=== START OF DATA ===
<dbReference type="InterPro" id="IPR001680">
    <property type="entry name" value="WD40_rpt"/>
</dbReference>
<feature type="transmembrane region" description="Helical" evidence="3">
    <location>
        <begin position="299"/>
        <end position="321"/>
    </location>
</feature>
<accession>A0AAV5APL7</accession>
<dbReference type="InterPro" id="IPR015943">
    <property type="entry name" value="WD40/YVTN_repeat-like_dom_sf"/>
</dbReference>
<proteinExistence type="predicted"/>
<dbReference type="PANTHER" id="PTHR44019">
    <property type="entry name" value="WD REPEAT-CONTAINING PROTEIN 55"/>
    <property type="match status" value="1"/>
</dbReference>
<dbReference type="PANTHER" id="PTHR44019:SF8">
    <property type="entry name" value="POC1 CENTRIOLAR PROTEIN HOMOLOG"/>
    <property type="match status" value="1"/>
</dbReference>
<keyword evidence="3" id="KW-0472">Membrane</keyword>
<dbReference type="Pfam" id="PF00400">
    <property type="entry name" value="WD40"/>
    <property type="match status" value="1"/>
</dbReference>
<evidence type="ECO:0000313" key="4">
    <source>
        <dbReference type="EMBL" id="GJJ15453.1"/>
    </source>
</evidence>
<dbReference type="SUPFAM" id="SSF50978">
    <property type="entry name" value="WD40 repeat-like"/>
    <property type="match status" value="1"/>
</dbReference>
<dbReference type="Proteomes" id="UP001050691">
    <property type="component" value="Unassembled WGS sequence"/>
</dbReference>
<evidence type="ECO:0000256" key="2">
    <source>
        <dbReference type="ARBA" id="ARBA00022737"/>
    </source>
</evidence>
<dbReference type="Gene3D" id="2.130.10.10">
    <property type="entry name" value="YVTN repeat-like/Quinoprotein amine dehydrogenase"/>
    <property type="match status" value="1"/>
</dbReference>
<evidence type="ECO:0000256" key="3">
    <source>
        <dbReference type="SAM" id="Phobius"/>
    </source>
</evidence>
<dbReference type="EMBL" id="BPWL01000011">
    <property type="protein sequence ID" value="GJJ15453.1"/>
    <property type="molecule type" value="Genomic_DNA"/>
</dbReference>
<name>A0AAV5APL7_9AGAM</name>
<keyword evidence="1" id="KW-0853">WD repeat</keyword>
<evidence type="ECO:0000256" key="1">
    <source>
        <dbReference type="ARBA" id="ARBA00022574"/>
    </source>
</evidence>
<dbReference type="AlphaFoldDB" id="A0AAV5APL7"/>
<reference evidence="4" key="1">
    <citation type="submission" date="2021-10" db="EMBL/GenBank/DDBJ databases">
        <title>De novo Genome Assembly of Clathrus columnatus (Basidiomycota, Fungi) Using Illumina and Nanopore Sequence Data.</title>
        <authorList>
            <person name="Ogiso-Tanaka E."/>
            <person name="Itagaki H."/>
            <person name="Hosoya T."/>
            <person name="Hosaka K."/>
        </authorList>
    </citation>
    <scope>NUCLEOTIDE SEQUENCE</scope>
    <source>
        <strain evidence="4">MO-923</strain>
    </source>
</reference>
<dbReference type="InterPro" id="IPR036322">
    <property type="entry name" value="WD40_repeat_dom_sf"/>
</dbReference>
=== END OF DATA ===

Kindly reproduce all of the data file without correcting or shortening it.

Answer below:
<dbReference type="InterPro" id="IPR001680">
    <property type="entry name" value="WD40_rpt"/>
</dbReference>
<feature type="transmembrane region" description="Helical" evidence="3">
    <location>
        <begin position="299"/>
        <end position="321"/>
    </location>
</feature>
<accession>A0AAV5APL7</accession>
<dbReference type="InterPro" id="IPR015943">
    <property type="entry name" value="WD40/YVTN_repeat-like_dom_sf"/>
</dbReference>
<proteinExistence type="predicted"/>
<dbReference type="PANTHER" id="PTHR44019">
    <property type="entry name" value="WD REPEAT-CONTAINING PROTEIN 55"/>
    <property type="match status" value="1"/>
</dbReference>
<dbReference type="PANTHER" id="PTHR44019:SF8">
    <property type="entry name" value="POC1 CENTRIOLAR PROTEIN HOMOLOG"/>
    <property type="match status" value="1"/>
</dbReference>
<keyword evidence="3" id="KW-0472">Membrane</keyword>
<dbReference type="Pfam" id="PF00400">
    <property type="entry name" value="WD40"/>
    <property type="match status" value="1"/>
</dbReference>
<evidence type="ECO:0000313" key="4">
    <source>
        <dbReference type="EMBL" id="GJJ15453.1"/>
    </source>
</evidence>
<dbReference type="SUPFAM" id="SSF50978">
    <property type="entry name" value="WD40 repeat-like"/>
    <property type="match status" value="1"/>
</dbReference>
<dbReference type="Proteomes" id="UP001050691">
    <property type="component" value="Unassembled WGS sequence"/>
</dbReference>
<evidence type="ECO:0000256" key="2">
    <source>
        <dbReference type="ARBA" id="ARBA00022737"/>
    </source>
</evidence>
<dbReference type="Gene3D" id="2.130.10.10">
    <property type="entry name" value="YVTN repeat-like/Quinoprotein amine dehydrogenase"/>
    <property type="match status" value="1"/>
</dbReference>
<evidence type="ECO:0000256" key="3">
    <source>
        <dbReference type="SAM" id="Phobius"/>
    </source>
</evidence>
<dbReference type="EMBL" id="BPWL01000011">
    <property type="protein sequence ID" value="GJJ15453.1"/>
    <property type="molecule type" value="Genomic_DNA"/>
</dbReference>
<name>A0AAV5APL7_9AGAM</name>
<keyword evidence="1" id="KW-0853">WD repeat</keyword>
<evidence type="ECO:0000256" key="1">
    <source>
        <dbReference type="ARBA" id="ARBA00022574"/>
    </source>
</evidence>
<dbReference type="AlphaFoldDB" id="A0AAV5APL7"/>
<reference evidence="4" key="1">
    <citation type="submission" date="2021-10" db="EMBL/GenBank/DDBJ databases">
        <title>De novo Genome Assembly of Clathrus columnatus (Basidiomycota, Fungi) Using Illumina and Nanopore Sequence Data.</title>
        <authorList>
            <person name="Ogiso-Tanaka E."/>
            <person name="Itagaki H."/>
            <person name="Hosoya T."/>
            <person name="Hosaka K."/>
        </authorList>
    </citation>
    <scope>NUCLEOTIDE SEQUENCE</scope>
    <source>
        <strain evidence="4">MO-923</strain>
    </source>
</reference>
<dbReference type="InterPro" id="IPR036322">
    <property type="entry name" value="WD40_repeat_dom_sf"/>
</dbReference>